3 min read


Why Do Cats Chatter?



3 min read


Why Do Cats Chatter?




Cats do a lot of interesting — and sometimes frankly bizarre — things. Chattering their teeth is one of them. The feline chatter is distinguishable by a slightly agape mouth and the up and down movement of the jaw. A quiet "ack-ack" sound usually accompanies this facial position.

So why do cats chatter anyway? We know this peculiar yet adorable behavior isn't because your cat is cold. However, scientists are still unsure of the purpose of the chatter.

We'll explore the possible reasoning behind this unique feline phenomenon, how to encourage it, and things to consider when you spot Fluffy chattering. First, let's delve into the root of this behavior.

The Root of the Behavior

While experts can't seem to agree on the reason behind the feline chatter, they do agree that it is some sort of evolutionary response to prey. Indoor cats often chatter when staring out a window at small animals that they can't reach.

Some scientists believe it is a result of frustration when a cat can't reach their prey. Many pet parents also support this theory since cats often chatter when birdwatching and may get anxious or overstimulated.

Other scholars think it's a feline's way of mimicking their prey, and some studies back this up. Studies of big cats in the wild found that these animals would chatter to mimic the sounds of monkeys, which are their natural prey. It's thought that by chattering, these big cats might lure the monkeys to them. Just like big cats, your housecat may be chattering to imitate their natural prey like squirrels and birds.

Still, other experts seem to think chattering is cats practicing their "kill bite," a particularly deadly move cats perform on wild prey. The kill bite happens when cats grab the neck of their prey and crush it with their sharp teeth and strong jaws, ending the prey's life. It’s hard to imagine your cuddle buddy gearing up to kill something, but you have to remember that cats are natural predators and are very adept at hunting.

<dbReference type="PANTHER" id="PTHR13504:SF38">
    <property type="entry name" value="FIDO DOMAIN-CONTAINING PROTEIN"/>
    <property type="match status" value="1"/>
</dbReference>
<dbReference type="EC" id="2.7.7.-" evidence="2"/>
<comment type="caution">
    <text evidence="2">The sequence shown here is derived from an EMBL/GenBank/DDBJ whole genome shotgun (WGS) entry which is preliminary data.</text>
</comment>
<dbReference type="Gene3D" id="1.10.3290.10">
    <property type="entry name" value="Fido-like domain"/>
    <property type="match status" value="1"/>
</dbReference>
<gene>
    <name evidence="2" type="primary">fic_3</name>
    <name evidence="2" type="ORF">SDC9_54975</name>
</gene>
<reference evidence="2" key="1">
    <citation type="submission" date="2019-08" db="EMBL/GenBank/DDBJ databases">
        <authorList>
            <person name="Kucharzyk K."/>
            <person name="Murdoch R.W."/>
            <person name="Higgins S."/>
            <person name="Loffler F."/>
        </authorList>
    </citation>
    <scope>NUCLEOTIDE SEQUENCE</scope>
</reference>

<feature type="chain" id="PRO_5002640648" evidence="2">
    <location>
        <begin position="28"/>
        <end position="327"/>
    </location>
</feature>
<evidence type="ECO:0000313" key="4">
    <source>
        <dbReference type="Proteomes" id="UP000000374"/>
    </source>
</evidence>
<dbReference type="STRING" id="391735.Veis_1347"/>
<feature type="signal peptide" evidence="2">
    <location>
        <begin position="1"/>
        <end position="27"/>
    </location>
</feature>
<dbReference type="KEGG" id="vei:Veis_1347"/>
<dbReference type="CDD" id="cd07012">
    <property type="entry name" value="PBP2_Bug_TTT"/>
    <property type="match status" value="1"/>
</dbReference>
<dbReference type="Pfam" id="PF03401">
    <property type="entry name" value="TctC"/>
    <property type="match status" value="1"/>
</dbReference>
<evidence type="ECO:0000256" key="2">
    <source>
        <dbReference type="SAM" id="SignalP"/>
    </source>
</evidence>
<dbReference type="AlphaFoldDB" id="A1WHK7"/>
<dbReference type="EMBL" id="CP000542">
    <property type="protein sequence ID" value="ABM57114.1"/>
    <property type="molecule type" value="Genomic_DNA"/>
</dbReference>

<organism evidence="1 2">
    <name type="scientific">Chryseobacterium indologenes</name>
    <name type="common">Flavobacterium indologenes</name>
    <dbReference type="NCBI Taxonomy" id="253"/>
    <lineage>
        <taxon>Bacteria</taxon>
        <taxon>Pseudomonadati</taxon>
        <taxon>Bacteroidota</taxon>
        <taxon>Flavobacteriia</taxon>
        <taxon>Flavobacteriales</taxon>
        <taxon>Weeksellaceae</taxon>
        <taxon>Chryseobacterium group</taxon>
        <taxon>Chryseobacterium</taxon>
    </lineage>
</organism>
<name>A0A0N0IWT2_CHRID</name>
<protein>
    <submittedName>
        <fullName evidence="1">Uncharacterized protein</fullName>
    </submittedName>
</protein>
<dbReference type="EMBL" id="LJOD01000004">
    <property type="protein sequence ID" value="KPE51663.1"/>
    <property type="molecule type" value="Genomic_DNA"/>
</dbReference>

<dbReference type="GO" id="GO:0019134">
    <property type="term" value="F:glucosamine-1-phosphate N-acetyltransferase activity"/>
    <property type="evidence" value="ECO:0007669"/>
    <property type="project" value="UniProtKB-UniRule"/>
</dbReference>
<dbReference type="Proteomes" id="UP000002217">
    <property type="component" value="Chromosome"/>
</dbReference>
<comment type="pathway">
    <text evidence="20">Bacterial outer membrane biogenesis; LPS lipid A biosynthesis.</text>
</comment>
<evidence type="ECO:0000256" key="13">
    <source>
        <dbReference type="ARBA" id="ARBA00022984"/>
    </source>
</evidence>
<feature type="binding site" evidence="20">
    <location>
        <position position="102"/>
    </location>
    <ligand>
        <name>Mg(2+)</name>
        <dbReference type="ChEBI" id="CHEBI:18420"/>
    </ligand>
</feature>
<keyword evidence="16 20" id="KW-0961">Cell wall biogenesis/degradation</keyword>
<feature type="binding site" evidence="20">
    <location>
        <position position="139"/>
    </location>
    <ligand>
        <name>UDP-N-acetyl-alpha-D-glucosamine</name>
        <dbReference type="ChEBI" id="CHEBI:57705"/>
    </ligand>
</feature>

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Encouraging the Behavior

There are a few ways to encourage your indoor cat to chatter. The simplest way is to get them a window bed. Try putting a bird feeder outside of your window to bring your cat's natural prey to them. This way, no birds are at risk, but you still get to enjoy this adorable behavior. Your cat will love being able to bird watch from their new bed, and you'll get the amusement of watching them chatter away. No room for a cat perch? Try putting bird-watching videos on your TV to stimulate your cat to chatter.

Playtime can also encourage your feline to chatter. For this, you'll need a feather wand and maybe some catnip too. Stand across the room from your cat and gently move the feather wand along the floor. You may notice your cat crouching and chattering before pouncing on the toy. Giving your cat some catnip before your play session can also arouse their predatory instincts and make chattering more likely. 

Other Solutions and Considerations

You may notice your cat chatter at you when you enter the room. Don’t freak out. Fluffy isn’t planning on having you for dinner — they’re probably just happy to see you or hoping you will bring them some kibble.

If you catch your kitty sleep chattering, you’re not alone either. Many pet parents find their fur-babies chattering while resting. Sleep chattering could be a sign that your kitty is dreaming of catching that red bird they’re always watching.

While sleep chattering is completely normal, constant chattering without stimulus is not. Chattering combined with other symptoms may signal a dental problem since cats often express mouth pain by chattering their teeth. If your cat isn't eating, has bad breath, or is losing weight, it might be time for a check-up.

Tooth reabsorption is a common cause of tooth grinding and chattering and is extremely uncomfortable for cats. Other painful conditions like mouth ulcers, gum inflammation, and some forms of mouth cancers can cause felines to chatter their teeth too. Vets can prescribe pain meds and, once they identify the root cause of the chattering, formulate a treatment plan for your kitter. Depending on your cat's diagnosis, the vet may prescribe antibiotics, steroids, or chemotherapy to get your pet feeling better.


This perplexing behavior has scientists stumped on its exact cause, but there are some interesting leads. Whether your cat is practicing their kill bite or mimicking their prey, just know when you hear Fluffy chatter that they're pining for prey. Chattering is a common and typically healthy behavior. But if your cat is behaving unusually or seems to be in pain, you should seek help from a vet. 

Written by Emily Bayne

Veterinary reviewed by:

Published: 04/28/2021, edited: 04/28/2021

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